Optimism is inherently a positive word. It is exactly what our teachers and parents tried to instil within us. However, when it comes to managing a project, it can in fact be the biggest enemy your team could have.
Overconfidence and over-optimism can result in unrealistic milestones and deadlines. These milestones and deadlines may well have been created with the best intentions, but most often they will have been created to keep key stakeholders’ interests high. Unfortunately, this can backfire when your project starts to fall apart. This could be in the form of missed milestones, budgets being blown, or even when your loyal team-mates begin to show signs of apprehension, asking for extensions of time.
If your entire project is predicated upon an analysis of costs and schedules that have little room for error, then all the small problems might begin to compound, leading to your project blowing its budget and running outside of its framed schedule. If you expect to deliver without setbacks along the way, then without even analysing your project, I can safely say it will have a very slim chance of succeeding. And that’s not me being pessimistic. That is me being realistic.
Nobody likes Mr. Realism. In fact, quite often, they are the ones that can bring a cheering room to silence. They are the ones that can stir doubts in people’s minds. But ultimately, they are necessary. Especially when it comes to managing highly complex projects. If you can expect the unexpected, then chances are that if your project’s wheels start to come loose, you will have the right tools on hand to get it back up and running and back on track.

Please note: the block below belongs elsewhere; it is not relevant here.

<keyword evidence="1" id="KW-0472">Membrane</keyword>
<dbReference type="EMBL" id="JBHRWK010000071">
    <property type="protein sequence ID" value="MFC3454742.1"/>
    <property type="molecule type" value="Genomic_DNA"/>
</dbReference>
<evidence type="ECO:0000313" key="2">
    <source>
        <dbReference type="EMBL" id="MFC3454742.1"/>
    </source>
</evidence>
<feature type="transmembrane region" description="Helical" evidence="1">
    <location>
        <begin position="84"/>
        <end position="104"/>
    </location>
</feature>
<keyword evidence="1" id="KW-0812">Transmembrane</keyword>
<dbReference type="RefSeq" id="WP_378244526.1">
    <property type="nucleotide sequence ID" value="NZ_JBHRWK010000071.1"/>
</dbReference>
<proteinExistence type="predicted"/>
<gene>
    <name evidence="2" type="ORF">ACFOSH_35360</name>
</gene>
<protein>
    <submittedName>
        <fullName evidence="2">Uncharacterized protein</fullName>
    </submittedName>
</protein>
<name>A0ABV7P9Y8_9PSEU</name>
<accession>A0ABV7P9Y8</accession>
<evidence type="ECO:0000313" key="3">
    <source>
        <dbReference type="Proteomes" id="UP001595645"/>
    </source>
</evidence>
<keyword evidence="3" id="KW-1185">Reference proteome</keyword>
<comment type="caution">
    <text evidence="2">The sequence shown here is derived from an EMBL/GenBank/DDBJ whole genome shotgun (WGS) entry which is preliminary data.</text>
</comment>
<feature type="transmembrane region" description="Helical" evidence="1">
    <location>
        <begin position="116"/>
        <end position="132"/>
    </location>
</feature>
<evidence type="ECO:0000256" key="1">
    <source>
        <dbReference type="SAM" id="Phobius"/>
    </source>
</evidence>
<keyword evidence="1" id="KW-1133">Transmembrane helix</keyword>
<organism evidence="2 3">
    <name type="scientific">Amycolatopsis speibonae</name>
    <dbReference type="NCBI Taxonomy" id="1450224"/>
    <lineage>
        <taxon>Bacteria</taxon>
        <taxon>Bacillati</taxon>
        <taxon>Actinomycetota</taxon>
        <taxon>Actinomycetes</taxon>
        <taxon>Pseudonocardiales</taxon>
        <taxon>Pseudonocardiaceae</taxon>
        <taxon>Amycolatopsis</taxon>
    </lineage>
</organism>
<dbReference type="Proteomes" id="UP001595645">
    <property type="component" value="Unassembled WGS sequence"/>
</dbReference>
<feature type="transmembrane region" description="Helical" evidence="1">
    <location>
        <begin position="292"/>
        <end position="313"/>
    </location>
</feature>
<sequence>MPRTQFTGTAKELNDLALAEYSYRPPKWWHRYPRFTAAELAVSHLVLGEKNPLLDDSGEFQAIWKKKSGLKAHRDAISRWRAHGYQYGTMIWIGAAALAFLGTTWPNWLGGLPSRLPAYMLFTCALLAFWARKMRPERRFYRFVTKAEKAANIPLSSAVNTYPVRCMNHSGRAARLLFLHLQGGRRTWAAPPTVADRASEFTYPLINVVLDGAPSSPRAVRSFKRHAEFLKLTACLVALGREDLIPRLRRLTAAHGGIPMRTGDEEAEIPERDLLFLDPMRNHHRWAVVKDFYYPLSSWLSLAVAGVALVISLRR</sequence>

There are six typical ways in which optimism can negatively impact your project:
1. Overconfidence. Otherwise known as the Dunning-Kruger effect. Overconfidence can lead to unrealistic deadlines and an underestimation of what is required.
2. Oversimplification. Much like the above an overly optimistic PM can use assumptions as opposed to direct figures. This can lead to overambitious and unrealistic goals.
3. Avoiding pain. If you always convince yourself that you will catch up at the next milestone – you will never truly address the issues beneath the surface.
4. Confirmation Bias. This can be when 99 signs point towards there being issues with your project, but you focus on the 1 sign of positivity.
5. Availability Cascade. This is where the vision of the project gets repeated enough times that the vision of the project and the realistic expectations of the project get confused.
6. Perceptual Bias. And finally, this is where Project Managers focus on individual details as opposed to taking that much needed step back and assessing the full picture of the project, especially when under pressure.
If you and your team cannot see what is going wrong, then sometimes the best thing you can do is bring in an independent expert who can get to the root of the problem. As the saying goes – you cannot see the wood for the trees. An independent project manager could be exactly what your project needs. To find its flaws, and to help you re-evaluate the course and strategy that your project requires.
So yes, optimism is a beautiful thing, but it can also be a disastrous and erratic form of managing. Our project managers know the balance and can ensure that optimism does not lead to the downfall of your project’s goals.